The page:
US Coins

Circulation travels

The author marveled at a €1 Greek coin as he stood at the Acropolis during a recent trip. The coin’s designs evoked feelings of antiquity. The obverse shows the owl of Athens, the signature feature of fifth century B.C. tetradrachms.

Coin World images.

National borders have always been porous for coins. Coins roughly the same size circulate as equals almost anywhere, regardless of the exchange rate.

A Canadian 10-cent coin easily passes in upstate New York. An old German 1-mark coin will buy a quarter dollar’s worth of time in many American parking meters.

When you place a foreign coin in circulation, you always feel a little uneasy. It’s a somewhat clandestine practice, but the convenience of getting rid of the foreign coin overrules the letter of the currency laws, every time.

In Europe, though, cross-border circulation isn’t some shady practice, it’s how business is conducted. Since 2002, when the euro became a circulating medium of exchange in what is now the 17-member eurozone, coins struck to one physical standard and valued at one value circulate from Ireland to Greece.

It makes pocket change all the more fun. In Europe, too, pocket change has real purchasing power. The ringed-bimetallic €2 coin is worth roughly $2.50 in U.S. funds.

During a recent trip to Greece, I spent as much time looking at my change as I did at looking at the temples and monuments. Despite the ease of monetary movement, local coins tend to circulate locally. It wasn’t exactly a surprise to see a non-Greek coin in Athens, but most of the coins had Greek designs.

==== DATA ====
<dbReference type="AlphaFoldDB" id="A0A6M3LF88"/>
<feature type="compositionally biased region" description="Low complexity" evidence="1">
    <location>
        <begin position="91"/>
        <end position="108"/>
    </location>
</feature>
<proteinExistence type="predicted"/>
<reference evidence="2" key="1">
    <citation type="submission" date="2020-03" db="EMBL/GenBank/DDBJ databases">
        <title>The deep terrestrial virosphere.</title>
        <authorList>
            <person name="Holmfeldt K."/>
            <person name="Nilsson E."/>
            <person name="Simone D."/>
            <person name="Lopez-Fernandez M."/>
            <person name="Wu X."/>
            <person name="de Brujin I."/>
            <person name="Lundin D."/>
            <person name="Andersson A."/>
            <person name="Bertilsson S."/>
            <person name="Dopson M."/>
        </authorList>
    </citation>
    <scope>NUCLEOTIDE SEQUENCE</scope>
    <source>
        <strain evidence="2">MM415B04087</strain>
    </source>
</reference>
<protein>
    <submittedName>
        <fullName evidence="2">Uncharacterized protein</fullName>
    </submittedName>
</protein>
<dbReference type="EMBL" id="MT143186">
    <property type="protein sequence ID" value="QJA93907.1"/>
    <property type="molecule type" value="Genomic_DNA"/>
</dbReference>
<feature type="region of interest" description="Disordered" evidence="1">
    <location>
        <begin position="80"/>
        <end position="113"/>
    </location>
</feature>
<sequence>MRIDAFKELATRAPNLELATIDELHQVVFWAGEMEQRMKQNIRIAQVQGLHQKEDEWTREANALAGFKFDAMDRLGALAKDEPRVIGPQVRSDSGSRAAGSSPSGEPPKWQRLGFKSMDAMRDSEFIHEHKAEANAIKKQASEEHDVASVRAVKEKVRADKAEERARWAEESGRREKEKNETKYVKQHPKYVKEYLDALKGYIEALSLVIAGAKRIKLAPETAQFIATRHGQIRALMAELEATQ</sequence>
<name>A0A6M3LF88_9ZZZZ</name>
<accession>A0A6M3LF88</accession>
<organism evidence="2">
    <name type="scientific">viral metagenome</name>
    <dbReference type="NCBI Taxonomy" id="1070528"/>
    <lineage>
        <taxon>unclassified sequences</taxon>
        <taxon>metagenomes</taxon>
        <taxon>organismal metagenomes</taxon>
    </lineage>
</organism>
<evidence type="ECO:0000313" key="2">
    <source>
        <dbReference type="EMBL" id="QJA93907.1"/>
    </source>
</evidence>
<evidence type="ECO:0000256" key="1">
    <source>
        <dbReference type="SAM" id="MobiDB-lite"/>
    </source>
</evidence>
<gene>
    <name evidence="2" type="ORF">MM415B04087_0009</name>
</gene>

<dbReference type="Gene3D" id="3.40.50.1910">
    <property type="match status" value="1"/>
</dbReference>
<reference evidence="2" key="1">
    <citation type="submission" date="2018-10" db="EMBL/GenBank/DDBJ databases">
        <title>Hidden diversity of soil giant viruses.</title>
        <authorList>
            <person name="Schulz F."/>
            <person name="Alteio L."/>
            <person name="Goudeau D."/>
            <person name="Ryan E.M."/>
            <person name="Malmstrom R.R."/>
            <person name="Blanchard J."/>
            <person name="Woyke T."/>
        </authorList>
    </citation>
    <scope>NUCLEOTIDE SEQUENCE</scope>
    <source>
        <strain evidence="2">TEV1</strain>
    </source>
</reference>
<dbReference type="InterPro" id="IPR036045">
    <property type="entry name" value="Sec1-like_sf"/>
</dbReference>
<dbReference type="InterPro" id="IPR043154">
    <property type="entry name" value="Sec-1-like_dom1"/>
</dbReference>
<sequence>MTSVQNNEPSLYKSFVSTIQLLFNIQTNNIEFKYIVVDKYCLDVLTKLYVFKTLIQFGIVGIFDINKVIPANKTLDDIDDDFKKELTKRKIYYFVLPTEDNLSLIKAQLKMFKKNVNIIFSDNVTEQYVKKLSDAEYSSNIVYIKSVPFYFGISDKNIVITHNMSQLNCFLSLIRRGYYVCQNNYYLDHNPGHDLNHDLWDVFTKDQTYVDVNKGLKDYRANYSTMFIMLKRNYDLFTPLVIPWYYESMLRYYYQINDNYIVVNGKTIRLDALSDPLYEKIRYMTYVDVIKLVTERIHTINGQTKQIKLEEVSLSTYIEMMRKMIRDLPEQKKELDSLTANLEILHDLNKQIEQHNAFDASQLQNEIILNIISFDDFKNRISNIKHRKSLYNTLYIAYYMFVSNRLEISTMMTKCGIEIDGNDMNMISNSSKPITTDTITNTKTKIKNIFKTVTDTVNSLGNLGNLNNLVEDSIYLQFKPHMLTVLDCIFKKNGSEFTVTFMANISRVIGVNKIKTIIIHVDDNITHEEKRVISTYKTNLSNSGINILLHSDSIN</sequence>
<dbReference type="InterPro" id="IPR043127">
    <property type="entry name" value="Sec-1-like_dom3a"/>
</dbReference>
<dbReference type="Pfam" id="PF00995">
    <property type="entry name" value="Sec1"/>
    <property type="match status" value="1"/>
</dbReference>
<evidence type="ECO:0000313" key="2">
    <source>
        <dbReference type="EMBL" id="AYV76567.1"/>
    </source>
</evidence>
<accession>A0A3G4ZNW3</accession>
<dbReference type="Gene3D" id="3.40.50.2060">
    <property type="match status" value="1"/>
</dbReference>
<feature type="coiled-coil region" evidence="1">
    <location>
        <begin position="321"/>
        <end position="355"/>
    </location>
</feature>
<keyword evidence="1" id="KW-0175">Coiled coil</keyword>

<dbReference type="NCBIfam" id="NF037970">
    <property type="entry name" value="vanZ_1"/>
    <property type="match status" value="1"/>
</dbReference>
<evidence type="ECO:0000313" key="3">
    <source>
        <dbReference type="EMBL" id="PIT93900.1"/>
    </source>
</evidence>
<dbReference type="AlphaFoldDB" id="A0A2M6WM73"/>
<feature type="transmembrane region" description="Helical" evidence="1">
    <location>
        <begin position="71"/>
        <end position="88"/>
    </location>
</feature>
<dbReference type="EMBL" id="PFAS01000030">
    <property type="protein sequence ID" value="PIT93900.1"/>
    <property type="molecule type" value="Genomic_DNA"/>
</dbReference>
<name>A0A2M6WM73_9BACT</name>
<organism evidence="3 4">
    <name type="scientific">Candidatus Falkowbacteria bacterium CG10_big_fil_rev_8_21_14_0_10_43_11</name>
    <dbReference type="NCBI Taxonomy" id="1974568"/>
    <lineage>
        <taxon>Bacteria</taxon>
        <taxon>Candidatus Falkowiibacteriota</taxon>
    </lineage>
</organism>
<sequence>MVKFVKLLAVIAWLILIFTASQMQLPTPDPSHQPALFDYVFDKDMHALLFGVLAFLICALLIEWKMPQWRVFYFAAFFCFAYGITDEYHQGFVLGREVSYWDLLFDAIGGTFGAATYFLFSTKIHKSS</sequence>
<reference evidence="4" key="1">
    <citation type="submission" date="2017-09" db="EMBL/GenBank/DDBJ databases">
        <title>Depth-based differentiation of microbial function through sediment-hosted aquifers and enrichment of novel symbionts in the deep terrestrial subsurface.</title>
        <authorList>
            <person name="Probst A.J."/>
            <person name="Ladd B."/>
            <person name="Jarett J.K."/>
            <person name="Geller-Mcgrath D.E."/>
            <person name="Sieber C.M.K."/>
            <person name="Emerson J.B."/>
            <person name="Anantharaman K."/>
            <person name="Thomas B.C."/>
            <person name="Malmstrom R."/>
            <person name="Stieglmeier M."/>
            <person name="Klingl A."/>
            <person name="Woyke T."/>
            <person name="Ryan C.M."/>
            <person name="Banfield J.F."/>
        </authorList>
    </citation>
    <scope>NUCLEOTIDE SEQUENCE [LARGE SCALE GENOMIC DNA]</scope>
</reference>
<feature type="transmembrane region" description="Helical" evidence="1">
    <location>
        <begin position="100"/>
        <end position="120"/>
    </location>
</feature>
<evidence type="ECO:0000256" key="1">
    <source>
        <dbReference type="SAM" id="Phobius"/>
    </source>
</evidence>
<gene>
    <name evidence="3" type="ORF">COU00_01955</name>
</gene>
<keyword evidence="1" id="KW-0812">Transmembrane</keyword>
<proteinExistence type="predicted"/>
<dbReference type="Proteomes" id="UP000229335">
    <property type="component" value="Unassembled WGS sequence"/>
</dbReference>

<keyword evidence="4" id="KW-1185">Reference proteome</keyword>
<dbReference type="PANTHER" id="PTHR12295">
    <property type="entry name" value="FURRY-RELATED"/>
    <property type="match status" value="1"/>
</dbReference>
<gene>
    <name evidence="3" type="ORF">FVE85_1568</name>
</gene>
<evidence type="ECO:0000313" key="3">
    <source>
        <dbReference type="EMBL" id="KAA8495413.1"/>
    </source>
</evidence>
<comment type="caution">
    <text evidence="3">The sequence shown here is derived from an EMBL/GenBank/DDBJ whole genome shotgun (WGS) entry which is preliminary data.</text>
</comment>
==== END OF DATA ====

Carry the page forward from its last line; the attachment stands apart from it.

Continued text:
The Greek €1 coin is a delight. It echoes the nation’s coinage of antiquity. The famous owl of Athens, the signature feature of fifth century B.C. silver tetradrachms, peers out from the obverse. An olive sprig, sacred to Athena, and a crescent moon, recalling Athens’ famous 490 B.C. victory over the Persians at Marathon, appear to the left of the owl, just as they did 2,500 years ago.

The only difference is to the right of the owl. Where ancient coins had the first letters of the word Athens, new coins have the denomination.

I pulled one out of my pocket while I stood at the top of the Acropolis and marveled at it for a moment. I left my real tetradrachm in the bank safety deposit box at home, but holding the Greek €1 coin was almost as good — maybe even better since it represents the adaptation of ancient ways to 21st century demands.

When I left Greece, I had one €2 coin, seven €1 coins, four 50-cent pieces, 13 20-cent pieces and four 10-cent pieces. The €2 coin was Austrian. One of the €1 coins was Italian, one was Irish and the rest were Greek. All four 50-cent pieces were Greek. Ten of the 13 20-cent pieces were Greek; two were Italian and one was from the Netherlands. Three of the four 10-cent pieces were Greek; the odd one out was French.

Now, the next trick will be to see if I can pass them here in change.

Gerald Tebben is editor of the Central States Numismatic Society’s Centinel.

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